John asked his wife, Liza, if they could afford to hire Robert, the best applicant they had found for the boat mechanic job they had open. They both liked him very much, and his references were impeccable, but there was a problem with hiring him that neither of them wanted to admit.
Business was good for John and Liza, and they were happy to have the resources and a customer base to allow them to grow. John started his boat repair business six years ago when he and Liza had moved from their previous home in Chestertown, Maryland to Wilmington, North Carolina. Together they had been part of a family-run marina, but had struck out on their own when they wanted to create a more independent life for themselves. Liza managed the books and ran the office, while John negotiated with customers and repaired the yachts. They had already hired three other mechanics, and all of them were more than busy since the recession had resulted in more people keeping and repairing their old boats rather than upgrading. The office was so busy that Liza had just hired a young woman to help with the paperwork as well.
John was proud of the fact that he was able to provide health insurance for his employees. It was expensive, but the men on his team were young and healthy, and so far, he had been able to afford the premiums. He was shocked when he received his health insurance rates for the new year, however. The premiums had risen 25% in just one year! When he asked for a breakdown to explain the rise in premium costs, he discovered that because one of the mechanics had turned 30 he was in a new risk group, and Mary, the new office worker, was in a high-risk group because she was 25 and could potentially become pregnant. Finally, two of the mechanics were smokers. All of these factors contributed to the increased premiums.
John definitely wanted to hire Robert, who was well known in the Wilmington area for being a top-notch mechanic. Robert was having a hard time finding a job, however, because everyone in the relatively small boarding community knew his wife was ill and required expensive medical care. John is troubled because he knows that by hiring Robert, his health insurance costs will rise yet again. Robert is a great mechanic, but is he good enough to justify the added expense?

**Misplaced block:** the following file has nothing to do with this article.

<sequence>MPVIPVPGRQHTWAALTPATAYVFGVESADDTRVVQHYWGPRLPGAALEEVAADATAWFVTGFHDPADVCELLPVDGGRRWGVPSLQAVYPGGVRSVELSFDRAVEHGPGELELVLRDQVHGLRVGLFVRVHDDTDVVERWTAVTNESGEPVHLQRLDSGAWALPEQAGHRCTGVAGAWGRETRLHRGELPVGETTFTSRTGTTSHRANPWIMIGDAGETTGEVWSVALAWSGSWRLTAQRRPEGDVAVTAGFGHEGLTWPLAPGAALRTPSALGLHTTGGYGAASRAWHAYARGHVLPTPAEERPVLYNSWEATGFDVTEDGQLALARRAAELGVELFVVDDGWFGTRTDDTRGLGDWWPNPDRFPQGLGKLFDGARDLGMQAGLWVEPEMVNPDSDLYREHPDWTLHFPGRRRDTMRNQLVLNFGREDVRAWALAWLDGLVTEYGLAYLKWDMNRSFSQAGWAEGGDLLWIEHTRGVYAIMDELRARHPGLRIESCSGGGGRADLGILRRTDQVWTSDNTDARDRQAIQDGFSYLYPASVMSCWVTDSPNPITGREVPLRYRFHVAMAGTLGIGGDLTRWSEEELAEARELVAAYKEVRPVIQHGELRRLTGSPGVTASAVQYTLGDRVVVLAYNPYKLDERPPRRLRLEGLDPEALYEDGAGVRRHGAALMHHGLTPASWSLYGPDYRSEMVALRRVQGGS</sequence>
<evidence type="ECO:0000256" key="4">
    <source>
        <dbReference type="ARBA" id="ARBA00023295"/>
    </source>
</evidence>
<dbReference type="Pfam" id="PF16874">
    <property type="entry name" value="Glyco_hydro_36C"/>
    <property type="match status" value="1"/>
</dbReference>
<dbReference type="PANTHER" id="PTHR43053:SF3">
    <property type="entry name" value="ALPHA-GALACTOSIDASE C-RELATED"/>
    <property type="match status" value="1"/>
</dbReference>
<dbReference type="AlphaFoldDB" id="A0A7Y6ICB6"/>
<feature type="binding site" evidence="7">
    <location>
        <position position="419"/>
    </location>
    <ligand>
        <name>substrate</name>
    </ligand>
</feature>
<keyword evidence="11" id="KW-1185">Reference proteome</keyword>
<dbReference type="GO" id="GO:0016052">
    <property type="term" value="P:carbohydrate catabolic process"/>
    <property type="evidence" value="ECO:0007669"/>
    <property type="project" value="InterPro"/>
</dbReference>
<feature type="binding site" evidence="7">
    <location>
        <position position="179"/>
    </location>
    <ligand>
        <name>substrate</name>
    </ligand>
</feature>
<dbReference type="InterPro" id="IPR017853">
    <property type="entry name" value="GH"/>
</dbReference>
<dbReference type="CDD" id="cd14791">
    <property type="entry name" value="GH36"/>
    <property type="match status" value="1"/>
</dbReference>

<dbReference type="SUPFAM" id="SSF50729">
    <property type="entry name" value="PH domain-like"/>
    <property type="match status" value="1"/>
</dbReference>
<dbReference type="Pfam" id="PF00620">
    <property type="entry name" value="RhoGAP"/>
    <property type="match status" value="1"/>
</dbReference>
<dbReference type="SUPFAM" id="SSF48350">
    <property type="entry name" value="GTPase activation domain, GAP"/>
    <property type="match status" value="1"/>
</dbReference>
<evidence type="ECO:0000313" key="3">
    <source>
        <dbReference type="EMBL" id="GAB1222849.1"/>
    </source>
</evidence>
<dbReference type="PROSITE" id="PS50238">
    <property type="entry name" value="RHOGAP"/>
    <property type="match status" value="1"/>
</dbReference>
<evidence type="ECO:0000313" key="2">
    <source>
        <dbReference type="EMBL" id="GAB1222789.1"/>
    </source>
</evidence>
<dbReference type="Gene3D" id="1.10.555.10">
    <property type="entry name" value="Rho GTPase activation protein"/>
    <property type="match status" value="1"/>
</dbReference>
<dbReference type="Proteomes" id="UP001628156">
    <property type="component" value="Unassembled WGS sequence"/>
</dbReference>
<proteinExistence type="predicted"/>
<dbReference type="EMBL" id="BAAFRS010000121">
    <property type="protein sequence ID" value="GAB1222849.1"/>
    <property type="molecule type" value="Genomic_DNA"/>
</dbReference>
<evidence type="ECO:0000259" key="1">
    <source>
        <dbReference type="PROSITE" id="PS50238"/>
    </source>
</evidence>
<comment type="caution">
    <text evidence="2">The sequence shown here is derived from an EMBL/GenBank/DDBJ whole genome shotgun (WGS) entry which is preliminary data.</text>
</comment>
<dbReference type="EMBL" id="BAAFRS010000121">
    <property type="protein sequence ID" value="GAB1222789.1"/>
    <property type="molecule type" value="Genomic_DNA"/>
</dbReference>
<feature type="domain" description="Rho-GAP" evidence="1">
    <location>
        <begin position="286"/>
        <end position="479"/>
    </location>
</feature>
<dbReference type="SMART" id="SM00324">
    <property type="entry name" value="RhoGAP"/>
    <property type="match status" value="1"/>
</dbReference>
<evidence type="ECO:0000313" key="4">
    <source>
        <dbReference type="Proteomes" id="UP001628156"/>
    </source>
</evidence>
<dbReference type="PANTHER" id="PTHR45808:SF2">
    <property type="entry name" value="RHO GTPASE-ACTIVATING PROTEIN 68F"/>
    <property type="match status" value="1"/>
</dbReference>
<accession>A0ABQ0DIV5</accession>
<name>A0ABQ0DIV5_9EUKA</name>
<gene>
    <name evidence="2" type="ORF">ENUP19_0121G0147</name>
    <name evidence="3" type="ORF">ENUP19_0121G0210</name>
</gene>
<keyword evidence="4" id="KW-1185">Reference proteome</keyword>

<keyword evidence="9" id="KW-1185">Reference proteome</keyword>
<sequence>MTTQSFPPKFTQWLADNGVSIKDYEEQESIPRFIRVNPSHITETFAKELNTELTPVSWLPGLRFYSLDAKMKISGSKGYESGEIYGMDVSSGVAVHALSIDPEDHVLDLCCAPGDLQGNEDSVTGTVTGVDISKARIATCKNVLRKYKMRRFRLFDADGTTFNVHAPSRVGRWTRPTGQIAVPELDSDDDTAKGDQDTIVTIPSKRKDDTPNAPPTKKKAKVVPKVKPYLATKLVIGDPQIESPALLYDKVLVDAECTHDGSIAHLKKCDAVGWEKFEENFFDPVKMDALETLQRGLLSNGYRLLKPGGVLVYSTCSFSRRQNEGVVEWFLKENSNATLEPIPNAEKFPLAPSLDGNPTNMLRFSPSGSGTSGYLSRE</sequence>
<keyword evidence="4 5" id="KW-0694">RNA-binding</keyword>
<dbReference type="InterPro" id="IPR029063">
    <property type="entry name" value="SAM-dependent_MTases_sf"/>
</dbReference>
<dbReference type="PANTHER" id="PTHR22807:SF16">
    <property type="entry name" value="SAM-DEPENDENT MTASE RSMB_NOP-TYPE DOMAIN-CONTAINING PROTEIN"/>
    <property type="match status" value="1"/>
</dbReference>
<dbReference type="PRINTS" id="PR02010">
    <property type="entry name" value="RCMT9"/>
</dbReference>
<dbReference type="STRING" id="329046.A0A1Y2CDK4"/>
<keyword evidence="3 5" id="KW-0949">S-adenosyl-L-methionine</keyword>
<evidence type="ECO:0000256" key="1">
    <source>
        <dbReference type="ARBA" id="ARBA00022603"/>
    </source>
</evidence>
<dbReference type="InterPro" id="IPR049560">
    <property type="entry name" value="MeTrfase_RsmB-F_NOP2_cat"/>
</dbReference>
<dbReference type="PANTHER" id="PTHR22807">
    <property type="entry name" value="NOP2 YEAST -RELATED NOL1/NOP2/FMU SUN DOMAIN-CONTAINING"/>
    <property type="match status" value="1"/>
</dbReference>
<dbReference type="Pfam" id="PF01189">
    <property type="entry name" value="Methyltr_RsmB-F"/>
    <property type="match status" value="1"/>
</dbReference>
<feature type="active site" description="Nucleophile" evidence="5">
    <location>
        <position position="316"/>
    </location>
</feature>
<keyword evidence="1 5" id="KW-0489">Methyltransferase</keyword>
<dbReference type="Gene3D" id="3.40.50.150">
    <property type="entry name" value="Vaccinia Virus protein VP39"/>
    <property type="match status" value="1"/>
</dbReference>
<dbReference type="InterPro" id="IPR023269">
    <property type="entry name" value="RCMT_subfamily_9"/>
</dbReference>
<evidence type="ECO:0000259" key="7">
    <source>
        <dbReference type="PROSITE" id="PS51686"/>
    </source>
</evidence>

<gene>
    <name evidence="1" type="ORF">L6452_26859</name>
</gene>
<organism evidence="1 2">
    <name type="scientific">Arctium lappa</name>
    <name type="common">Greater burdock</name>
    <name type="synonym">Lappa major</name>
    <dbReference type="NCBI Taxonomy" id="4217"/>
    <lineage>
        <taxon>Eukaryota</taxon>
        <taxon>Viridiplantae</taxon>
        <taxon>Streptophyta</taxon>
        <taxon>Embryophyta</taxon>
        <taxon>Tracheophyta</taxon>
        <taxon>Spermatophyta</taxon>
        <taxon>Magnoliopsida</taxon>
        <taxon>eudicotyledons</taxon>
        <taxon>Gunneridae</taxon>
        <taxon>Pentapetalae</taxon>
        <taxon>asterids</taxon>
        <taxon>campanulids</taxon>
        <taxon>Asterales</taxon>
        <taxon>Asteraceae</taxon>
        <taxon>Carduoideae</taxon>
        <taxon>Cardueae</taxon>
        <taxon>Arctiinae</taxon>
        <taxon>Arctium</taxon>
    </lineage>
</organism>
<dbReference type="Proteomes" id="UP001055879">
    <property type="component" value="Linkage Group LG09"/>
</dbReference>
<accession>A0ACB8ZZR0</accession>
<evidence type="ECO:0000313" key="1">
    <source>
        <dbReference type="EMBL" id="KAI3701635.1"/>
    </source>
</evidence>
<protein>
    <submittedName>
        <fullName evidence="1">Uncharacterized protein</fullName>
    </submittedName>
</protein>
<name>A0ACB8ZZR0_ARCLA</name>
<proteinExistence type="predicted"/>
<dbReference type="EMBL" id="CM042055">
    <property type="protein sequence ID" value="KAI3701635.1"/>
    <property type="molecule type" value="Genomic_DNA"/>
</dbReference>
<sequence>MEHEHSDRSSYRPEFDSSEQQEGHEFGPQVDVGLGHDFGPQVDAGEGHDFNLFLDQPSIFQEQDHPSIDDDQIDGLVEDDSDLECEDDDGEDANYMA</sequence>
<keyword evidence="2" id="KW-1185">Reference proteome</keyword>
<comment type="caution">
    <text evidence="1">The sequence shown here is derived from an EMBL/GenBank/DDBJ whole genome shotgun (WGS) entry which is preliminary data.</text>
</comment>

John and Liza have been discussing their options. They could continue to absorb the costs of the health insurance premiums and do nothing. They could encourage the men to quit smoking and provide incentives for them to quit. They could ask the smokers to pay a larger share of their health insurance costs. Finally, John and Liza could contribute a fixed amount to everyone’s premium and allow each individual worker to absorb the additional cost of their coverage. However, this last option may encourage some of the workers to drop their health insurance coverage altogether, which would be the last thing that John and Liza would want for them.
Address the following:
- 1. What are the issues in this case?
- 2. Which of the options that John and Liza are discussing would work best for the company?
- 3. Should Mary be charged more than the young mechanics because she is a woman?
- 4. Should all of the workers absorb the group’s increasing costs equally?
- 5. Should smokers be encouraged to quit with incentives, or be punished for smoking by increased premiums?
- 6. Should Robert not be hired because of his wife’s illness?
- 7. Why is it harder for a small business to provide health insurance for its workers than a larger business?
- 8. What impact, if any, will the passage of the Affordable Care Act have on John, Liza, and other small business owners? Provide a rationale for your responses.
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